Carlsbad power plant plans given nod

CARLSBAD — Plans for a new power plant, to be built alongside the existing plant on Carlsbad Boulevard, are one step closer to approval, officials with NRG West said.
In a preliminary assessment report released last week, the California Energy Commission gave the newly proposed plant a nod despite having issues with how the plant would impact views, and how the emissions and environmental impacts could be lessened.
Commissioners from the California Energy Commission, the state agency that will ultimately decide on the plant’s future fate, said they need to hear more about the three main issues, and how they will be resolved, before the final decision is made early next year.
The proposed 540-mega-watt plant will supply enough power for 400,000 homes and is considered to be necessary for the state of California. Officials with NRG West have said it will eventually take the place of the old plant, but have also said they cannot say when that will be.
For its part, the city has said it supports the new plant, with its two new power-generating units, but worked to come up with an alternate site, away from the prime coastal property.
City officials organized workshops and meetings, but NRG rejected all the proposed alternatives. Officials with NRG have said the current site, where the existing plant is located, is the best one for many reasons.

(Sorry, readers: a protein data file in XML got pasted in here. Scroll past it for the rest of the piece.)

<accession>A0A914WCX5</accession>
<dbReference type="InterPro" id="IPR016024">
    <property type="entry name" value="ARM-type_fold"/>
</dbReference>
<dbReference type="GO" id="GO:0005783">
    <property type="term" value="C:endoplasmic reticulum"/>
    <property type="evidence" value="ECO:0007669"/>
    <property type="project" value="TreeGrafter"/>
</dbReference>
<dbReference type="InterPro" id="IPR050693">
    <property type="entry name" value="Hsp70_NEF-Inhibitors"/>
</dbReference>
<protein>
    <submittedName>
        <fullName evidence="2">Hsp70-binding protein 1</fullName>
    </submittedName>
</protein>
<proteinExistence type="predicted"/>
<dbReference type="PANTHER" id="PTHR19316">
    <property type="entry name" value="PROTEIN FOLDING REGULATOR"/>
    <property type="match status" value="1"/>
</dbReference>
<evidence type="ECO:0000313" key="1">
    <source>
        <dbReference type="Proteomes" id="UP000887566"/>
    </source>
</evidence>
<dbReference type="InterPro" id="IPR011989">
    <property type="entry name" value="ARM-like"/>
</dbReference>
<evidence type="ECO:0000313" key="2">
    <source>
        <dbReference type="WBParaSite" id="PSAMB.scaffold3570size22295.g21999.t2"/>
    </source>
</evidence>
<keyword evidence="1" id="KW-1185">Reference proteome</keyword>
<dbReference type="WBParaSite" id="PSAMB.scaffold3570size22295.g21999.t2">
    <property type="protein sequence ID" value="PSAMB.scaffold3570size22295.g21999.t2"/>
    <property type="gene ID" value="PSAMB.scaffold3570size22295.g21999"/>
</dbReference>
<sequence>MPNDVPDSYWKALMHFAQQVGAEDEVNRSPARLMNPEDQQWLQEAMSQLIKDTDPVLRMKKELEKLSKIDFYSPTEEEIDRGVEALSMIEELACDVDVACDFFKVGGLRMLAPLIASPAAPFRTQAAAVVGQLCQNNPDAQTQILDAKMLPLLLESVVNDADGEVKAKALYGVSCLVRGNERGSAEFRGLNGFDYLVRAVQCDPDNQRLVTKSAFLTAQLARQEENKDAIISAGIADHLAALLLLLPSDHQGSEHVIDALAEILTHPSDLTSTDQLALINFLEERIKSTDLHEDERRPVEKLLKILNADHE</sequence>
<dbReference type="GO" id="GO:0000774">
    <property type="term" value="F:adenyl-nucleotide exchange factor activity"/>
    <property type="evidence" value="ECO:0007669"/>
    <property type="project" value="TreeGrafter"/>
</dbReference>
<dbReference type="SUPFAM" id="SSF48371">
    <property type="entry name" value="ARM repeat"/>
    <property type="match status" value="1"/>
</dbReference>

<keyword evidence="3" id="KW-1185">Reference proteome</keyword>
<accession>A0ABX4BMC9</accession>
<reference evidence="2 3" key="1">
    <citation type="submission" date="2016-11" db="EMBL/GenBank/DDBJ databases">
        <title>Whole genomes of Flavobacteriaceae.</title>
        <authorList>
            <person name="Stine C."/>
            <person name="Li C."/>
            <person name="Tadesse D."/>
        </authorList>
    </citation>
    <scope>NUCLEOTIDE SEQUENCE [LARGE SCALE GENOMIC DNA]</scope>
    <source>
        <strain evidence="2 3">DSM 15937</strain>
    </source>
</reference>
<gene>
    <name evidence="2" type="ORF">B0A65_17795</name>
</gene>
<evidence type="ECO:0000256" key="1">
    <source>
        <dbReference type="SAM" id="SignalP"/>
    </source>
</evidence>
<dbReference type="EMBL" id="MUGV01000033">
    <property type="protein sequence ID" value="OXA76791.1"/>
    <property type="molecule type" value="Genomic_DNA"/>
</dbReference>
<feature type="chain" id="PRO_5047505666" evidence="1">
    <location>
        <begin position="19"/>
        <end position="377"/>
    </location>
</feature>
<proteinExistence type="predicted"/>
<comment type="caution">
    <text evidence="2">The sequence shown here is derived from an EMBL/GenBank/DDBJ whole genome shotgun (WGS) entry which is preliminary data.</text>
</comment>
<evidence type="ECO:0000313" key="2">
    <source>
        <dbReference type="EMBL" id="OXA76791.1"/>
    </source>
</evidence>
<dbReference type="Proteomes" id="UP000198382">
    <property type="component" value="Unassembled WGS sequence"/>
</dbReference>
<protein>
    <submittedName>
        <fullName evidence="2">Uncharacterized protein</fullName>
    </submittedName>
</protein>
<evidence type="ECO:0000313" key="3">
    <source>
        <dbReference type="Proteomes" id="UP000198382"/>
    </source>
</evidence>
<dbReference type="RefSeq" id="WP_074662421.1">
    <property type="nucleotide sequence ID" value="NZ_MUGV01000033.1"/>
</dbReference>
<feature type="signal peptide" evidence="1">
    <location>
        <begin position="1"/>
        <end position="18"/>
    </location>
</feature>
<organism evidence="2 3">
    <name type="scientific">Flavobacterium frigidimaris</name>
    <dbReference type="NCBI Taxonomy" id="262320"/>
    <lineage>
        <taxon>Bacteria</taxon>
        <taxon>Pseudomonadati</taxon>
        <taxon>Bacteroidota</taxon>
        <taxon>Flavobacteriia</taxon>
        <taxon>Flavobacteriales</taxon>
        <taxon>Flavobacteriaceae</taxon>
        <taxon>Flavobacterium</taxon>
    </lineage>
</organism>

Ultimately, the state energy commission, not the city, will decide. The city has little control, but can provide information to the state agency.
The newly proposed plant will sit on the shores of Agua Hedionda Lagoon, on the west side of the freeway. The impact on views from the two 70-foot-high generating units — sunk 40 feet into the ground, both with 140-foot-high smoke stacks — will be significant. When the widening of the Interstate 5 freeway is completed, the units will sit just feet from the freeway.
In addition, NRG West has not made arrangements to lesson the emissions, including NOx, which stands for nitrogen oxide, from the plant, city officials said. The greenhouse gas emissions are also of concern, said Joe Garuba, municipal projects manager with the city of Carlsbad.
Garuba said the proposed plant will emit 1 million metric tons of greenhouse gas emissions. The current plant produces very little, he said, and the newly approved desalination plant will only produce 30,000 metric tons.
The last concern the commissioners expressed was that of the impact on marine life of the lagoon.
Although the new plant will be primarily air-cooled, some water will be needed in the process. Officials from NRG West had hoped to use some of the city’s reclaimed water, however the city has said the water it produces has already been spoken for.
As a result, NRG is proposing to build its own desalination plant along the shores of the lagoon, with an intake from the lagoon basin.
“The energy commission does the analysis, and since this project has changed fairly substantially, the analysis (at this point), does not reflect the project,” Garuba said.
However, Tim Hemig, a project manager with NRG West, said the issues are easy to resolve, and views the preliminary assessment as a positive sign that the plant will receive final approval next year.
Public comment is now open, Garuba said. The energy commission will hold the next workshop and hearing from 10 a.m. to 7 p.m. Jan. 7 and 11 a.m. to 5 p.m. Jan. 8 at the Sheraton Carlsbad, 5480 Grand Pacific Drive.

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